Lauren F. Greenlee – One of the best experts on this subject based on the ideXlab platform.

  • Ozonation of phosphonate Antiscalants used for reverse osmosis desalination: Parameter effects on the extent of oxidation
    Chemical Engineering Journal, 2014
    Co-Authors: Lauren F. Greenlee, Benny D. Freeman, Desmond F Lawler

    Abstract:

    Abstract The recovery of usable product water in brackish water reverse osmosis (RO) desalination is limited by the potential for membrane scaling. This limited recovery results in high costs of disposal of the concentrate (waste) stream. Concentrate treatment to improve recovery is vital, and treatment that includes Antiscalant oxidation prior to precipitation and solid/liquid separation might allow increased precipitation through Antiscalant deactivation. Ozone and hydrogen peroxide were used to oxidize phosphonate-type Antiscalants under varying conditions of water composition, pH, ozone dose, and Antiscalant type; orthophosphate (P) is an oxidation product and was used to measure the extent of oxidation. Antiscalant oxidation increases with ozone dose (1–10 mg/L O 3 ) and in the presence of calcium, from 1 mg/L P to 7 mg/L P for an Antiscalant concentration of 27 mg/L as P. The addition of hydrogen peroxide causes only minor increases in Antiscalant oxidation. The extent of oxidation varies with pH as a function of metal–ligand speciation, with the doubly-protonated metal–ligand species dominating the reactivity of the Antiscalant. In the presence of calcium, the primary oxidation pathway for phosphonate Antiscalants is through direct reaction with ozone (70–80% of measured P). In the absence of calcium, ozone and hydroxyl radicals appear to contribute relatively equally to oxidation. These results suggest phosphonate Antiscalants can be oxidized with relatively low ozone doses, thereby deactivating the chelating behavior of the Antiscalant and allowing increased precipitation of scaling salts such as calcium and magnesium.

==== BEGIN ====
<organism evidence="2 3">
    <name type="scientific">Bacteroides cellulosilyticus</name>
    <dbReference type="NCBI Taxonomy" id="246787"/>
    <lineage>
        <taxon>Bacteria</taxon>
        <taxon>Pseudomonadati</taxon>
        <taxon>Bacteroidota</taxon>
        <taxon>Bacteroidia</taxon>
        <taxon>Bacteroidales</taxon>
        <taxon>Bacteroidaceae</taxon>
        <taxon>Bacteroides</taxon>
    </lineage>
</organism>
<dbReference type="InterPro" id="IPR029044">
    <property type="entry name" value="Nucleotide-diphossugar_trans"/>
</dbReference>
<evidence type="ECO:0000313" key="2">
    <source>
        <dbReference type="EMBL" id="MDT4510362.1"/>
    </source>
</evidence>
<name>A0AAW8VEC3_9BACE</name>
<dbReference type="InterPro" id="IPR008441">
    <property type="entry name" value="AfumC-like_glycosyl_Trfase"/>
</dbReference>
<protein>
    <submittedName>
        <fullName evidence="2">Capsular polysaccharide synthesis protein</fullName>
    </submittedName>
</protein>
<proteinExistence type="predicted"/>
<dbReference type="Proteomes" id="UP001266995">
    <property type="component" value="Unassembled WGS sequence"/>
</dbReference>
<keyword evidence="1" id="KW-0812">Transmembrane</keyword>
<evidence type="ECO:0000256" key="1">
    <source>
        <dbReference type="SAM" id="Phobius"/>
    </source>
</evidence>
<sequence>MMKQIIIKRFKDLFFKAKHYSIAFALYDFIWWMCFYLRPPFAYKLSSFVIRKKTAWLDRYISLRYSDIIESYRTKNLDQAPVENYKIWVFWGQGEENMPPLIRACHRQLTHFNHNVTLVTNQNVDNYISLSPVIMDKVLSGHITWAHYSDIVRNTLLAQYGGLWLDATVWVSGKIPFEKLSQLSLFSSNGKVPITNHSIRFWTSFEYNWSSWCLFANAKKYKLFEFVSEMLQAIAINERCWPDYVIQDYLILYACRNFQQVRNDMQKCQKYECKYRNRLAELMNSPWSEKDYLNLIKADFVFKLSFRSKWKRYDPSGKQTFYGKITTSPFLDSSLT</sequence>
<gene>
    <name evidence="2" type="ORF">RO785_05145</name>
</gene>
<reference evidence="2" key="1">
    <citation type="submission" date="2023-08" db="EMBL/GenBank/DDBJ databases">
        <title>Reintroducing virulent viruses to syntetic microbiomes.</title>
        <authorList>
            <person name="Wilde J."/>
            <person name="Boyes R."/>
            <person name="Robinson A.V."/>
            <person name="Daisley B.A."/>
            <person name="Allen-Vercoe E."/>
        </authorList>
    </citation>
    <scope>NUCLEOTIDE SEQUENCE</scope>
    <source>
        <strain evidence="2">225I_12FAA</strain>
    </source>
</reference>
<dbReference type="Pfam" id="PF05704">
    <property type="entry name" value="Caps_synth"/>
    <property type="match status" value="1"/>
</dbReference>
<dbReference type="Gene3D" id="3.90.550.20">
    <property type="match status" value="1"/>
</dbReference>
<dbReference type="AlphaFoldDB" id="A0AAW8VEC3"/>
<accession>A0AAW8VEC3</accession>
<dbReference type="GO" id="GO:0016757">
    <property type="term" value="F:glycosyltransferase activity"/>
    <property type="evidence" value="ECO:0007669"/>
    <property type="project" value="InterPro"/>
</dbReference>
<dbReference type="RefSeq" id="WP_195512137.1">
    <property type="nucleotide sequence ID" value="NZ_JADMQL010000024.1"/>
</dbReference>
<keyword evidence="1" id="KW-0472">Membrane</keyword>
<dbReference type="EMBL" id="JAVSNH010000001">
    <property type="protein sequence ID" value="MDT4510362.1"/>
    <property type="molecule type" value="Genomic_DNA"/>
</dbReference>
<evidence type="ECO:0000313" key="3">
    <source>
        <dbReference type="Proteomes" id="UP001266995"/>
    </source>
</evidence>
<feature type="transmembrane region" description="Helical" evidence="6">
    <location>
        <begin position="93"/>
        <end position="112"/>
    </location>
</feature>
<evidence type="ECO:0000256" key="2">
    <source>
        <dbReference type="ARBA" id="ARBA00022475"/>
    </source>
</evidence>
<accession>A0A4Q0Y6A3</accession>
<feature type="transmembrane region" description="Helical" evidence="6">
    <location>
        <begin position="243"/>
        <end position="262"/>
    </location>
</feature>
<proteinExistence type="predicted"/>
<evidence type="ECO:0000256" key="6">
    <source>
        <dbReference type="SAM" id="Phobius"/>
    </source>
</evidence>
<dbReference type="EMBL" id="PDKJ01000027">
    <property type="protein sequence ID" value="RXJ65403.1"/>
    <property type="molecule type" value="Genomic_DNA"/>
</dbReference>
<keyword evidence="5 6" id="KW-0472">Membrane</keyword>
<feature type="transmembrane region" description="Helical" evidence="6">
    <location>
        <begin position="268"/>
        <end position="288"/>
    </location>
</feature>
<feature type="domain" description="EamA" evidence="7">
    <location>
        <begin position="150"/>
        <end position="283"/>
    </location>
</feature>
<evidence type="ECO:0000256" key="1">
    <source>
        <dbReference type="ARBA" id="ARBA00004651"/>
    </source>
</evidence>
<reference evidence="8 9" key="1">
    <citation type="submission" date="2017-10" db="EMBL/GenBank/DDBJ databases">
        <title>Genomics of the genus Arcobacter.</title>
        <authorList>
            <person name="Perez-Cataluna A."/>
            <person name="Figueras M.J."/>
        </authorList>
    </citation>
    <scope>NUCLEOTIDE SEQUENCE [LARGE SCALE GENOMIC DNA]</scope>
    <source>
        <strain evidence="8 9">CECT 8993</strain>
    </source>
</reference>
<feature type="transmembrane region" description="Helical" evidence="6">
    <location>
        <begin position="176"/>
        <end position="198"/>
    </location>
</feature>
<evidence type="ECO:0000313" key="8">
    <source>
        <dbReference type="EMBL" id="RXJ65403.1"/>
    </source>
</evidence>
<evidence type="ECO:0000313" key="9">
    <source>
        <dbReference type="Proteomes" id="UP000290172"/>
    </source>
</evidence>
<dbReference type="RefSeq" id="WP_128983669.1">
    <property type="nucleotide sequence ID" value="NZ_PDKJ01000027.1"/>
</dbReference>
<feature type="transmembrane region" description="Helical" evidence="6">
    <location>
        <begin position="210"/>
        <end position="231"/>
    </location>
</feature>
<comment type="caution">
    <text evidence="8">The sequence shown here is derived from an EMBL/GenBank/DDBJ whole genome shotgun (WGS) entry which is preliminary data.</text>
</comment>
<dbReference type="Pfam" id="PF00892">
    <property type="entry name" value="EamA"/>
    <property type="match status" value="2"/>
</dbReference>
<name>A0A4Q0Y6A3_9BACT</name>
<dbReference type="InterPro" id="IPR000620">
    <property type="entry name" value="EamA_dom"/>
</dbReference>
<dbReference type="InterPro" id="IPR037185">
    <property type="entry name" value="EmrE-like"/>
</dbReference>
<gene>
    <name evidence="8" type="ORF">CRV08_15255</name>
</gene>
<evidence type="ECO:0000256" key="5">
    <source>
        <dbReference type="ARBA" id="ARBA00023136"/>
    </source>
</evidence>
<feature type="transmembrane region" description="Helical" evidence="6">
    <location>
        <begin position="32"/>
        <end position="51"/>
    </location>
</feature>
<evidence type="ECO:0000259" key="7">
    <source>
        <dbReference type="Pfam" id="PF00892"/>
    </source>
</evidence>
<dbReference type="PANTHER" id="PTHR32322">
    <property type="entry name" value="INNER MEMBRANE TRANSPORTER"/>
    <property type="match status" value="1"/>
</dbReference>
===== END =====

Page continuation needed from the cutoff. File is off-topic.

• Effect of Antiscalant degradation on salt precipitation and solid/liquid separation of RO concentrate
    Journal of Membrane Science, 2011
    Co-Authors: Lauren F. Greenlee, Fabrice Testa, Desmond F Lawler, Benny D. Freeman, Philippe Moulin

    Abstract: